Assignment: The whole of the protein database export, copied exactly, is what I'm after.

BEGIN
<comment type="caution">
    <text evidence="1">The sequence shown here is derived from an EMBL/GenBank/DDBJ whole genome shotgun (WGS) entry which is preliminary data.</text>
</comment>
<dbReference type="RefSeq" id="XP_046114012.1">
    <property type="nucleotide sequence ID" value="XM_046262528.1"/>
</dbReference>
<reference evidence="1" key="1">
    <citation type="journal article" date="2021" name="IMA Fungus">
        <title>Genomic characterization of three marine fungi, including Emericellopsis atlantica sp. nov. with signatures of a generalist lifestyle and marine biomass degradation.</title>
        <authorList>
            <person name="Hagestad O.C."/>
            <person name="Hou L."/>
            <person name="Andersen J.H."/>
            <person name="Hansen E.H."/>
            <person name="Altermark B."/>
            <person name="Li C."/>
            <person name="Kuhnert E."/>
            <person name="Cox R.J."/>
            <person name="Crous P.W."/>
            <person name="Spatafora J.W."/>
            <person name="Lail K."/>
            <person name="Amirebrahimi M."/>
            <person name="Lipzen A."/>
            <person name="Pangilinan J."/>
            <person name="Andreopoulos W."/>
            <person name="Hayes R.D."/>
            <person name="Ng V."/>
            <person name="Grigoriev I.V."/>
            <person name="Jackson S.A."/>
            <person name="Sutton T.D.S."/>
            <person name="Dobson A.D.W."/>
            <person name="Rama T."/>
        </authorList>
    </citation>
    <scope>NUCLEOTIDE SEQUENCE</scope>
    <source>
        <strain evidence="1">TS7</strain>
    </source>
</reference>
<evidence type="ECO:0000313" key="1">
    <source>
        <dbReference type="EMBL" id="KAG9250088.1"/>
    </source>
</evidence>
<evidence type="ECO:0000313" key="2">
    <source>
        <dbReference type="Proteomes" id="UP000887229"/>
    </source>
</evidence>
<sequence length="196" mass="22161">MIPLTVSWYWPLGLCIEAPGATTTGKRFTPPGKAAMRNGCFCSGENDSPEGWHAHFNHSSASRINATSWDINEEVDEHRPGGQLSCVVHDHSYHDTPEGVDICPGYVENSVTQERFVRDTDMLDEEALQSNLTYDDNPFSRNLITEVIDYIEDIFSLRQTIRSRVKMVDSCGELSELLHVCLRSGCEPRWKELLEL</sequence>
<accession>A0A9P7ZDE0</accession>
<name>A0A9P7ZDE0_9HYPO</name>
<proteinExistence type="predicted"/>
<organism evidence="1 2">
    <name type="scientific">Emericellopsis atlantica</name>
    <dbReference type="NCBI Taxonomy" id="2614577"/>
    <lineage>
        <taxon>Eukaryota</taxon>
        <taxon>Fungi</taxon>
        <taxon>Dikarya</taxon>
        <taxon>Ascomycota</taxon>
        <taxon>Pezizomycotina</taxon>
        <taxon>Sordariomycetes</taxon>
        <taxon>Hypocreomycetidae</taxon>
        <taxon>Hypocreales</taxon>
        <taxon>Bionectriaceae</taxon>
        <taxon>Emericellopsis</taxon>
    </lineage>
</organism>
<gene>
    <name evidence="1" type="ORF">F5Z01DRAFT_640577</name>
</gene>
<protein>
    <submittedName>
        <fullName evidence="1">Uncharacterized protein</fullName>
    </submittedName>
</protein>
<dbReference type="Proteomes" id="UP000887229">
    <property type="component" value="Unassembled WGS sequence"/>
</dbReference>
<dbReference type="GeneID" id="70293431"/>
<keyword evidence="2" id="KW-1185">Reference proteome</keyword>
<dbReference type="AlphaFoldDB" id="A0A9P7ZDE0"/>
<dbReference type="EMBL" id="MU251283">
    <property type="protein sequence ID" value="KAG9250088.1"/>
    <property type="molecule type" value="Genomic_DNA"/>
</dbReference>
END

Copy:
<comment type="caution">
    <text evidence="1">The sequence shown here is derived from an EMBL/GenBank/DDBJ whole genome shotgun (WGS) entry which is preliminary data.</text>
</comment>
<dbReference type="RefSeq" id="XP_046114012.1">
    <property type="nucleotide sequence ID" value="XM_046262528.1"/>
</dbReference>
<reference evidence="1" key="1">
    <citation type="journal article" date="2021" name="IMA Fungus">
        <title>Genomic characterization of three marine fungi, including Emericellopsis atlantica sp. nov. with signatures of a generalist lifestyle and marine biomass degradation.</title>
        <authorList>
            <person name="Hagestad O.C."/>
            <person name="Hou L."/>
            <person name="Andersen J.H."/>
            <person name="Hansen E.H."/>
            <person name="Altermark B."/>
            <person name="Li C."/>
            <person name="Kuhnert E."/>
            <person name="Cox R.J."/>
            <person name="Crous P.W."/>
            <person name="Spatafora J.W."/>
            <person name="Lail K."/>
            <person name="Amirebrahimi M."/>
            <person name="Lipzen A."/>
            <person name="Pangilinan J."/>
            <person name="Andreopoulos W."/>
            <person name="Hayes R.D."/>
            <person name="Ng V."/>
            <person name="Grigoriev I.V."/>
            <person name="Jackson S.A."/>
            <person name="Sutton T.D.S."/>
            <person name="Dobson A.D.W."/>
            <person name="Rama T."/>
        </authorList>
    </citation>
    <scope>NUCLEOTIDE SEQUENCE</scope>
    <source>
        <strain evidence="1">TS7</strain>
    </source>
</reference>
<evidence type="ECO:0000313" key="1">
    <source>
        <dbReference type="EMBL" id="KAG9250088.1"/>
    </source>
</evidence>
<evidence type="ECO:0000313" key="2">
    <source>
        <dbReference type="Proteomes" id="UP000887229"/>
    </source>
</evidence>
<sequence length="196" mass="22161">MIPLTVSWYWPLGLCIEAPGATTTGKRFTPPGKAAMRNGCFCSGENDSPEGWHAHFNHSSASRINATSWDINEEVDEHRPGGQLSCVVHDHSYHDTPEGVDICPGYVENSVTQERFVRDTDMLDEEALQSNLTYDDNPFSRNLITEVIDYIEDIFSLRQTIRSRVKMVDSCGELSELLHVCLRSGCEPRWKELLEL</sequence>
<accession>A0A9P7ZDE0</accession>
<name>A0A9P7ZDE0_9HYPO</name>
<proteinExistence type="predicted"/>
<organism evidence="1 2">
    <name type="scientific">Emericellopsis atlantica</name>
    <dbReference type="NCBI Taxonomy" id="2614577"/>
    <lineage>
        <taxon>Eukaryota</taxon>
        <taxon>Fungi</taxon>
        <taxon>Dikarya</taxon>
        <taxon>Ascomycota</taxon>
        <taxon>Pezizomycotina</taxon>
        <taxon>Sordariomycetes</taxon>
        <taxon>Hypocreomycetidae</taxon>
        <taxon>Hypocreales</taxon>
        <taxon>Bionectriaceae</taxon>
        <taxon>Emericellopsis</taxon>
    </lineage>
</organism>
<gene>
    <name evidence="1" type="ORF">F5Z01DRAFT_640577</name>
</gene>
<protein>
    <submittedName>
        <fullName evidence="1">Uncharacterized protein</fullName>
    </submittedName>
</protein>
<dbReference type="Proteomes" id="UP000887229">
    <property type="component" value="Unassembled WGS sequence"/>
</dbReference>
<dbReference type="GeneID" id="70293431"/>
<keyword evidence="2" id="KW-1185">Reference proteome</keyword>
<dbReference type="AlphaFoldDB" id="A0A9P7ZDE0"/>
<dbReference type="EMBL" id="MU251283">
    <property type="protein sequence ID" value="KAG9250088.1"/>
    <property type="molecule type" value="Genomic_DNA"/>
</dbReference>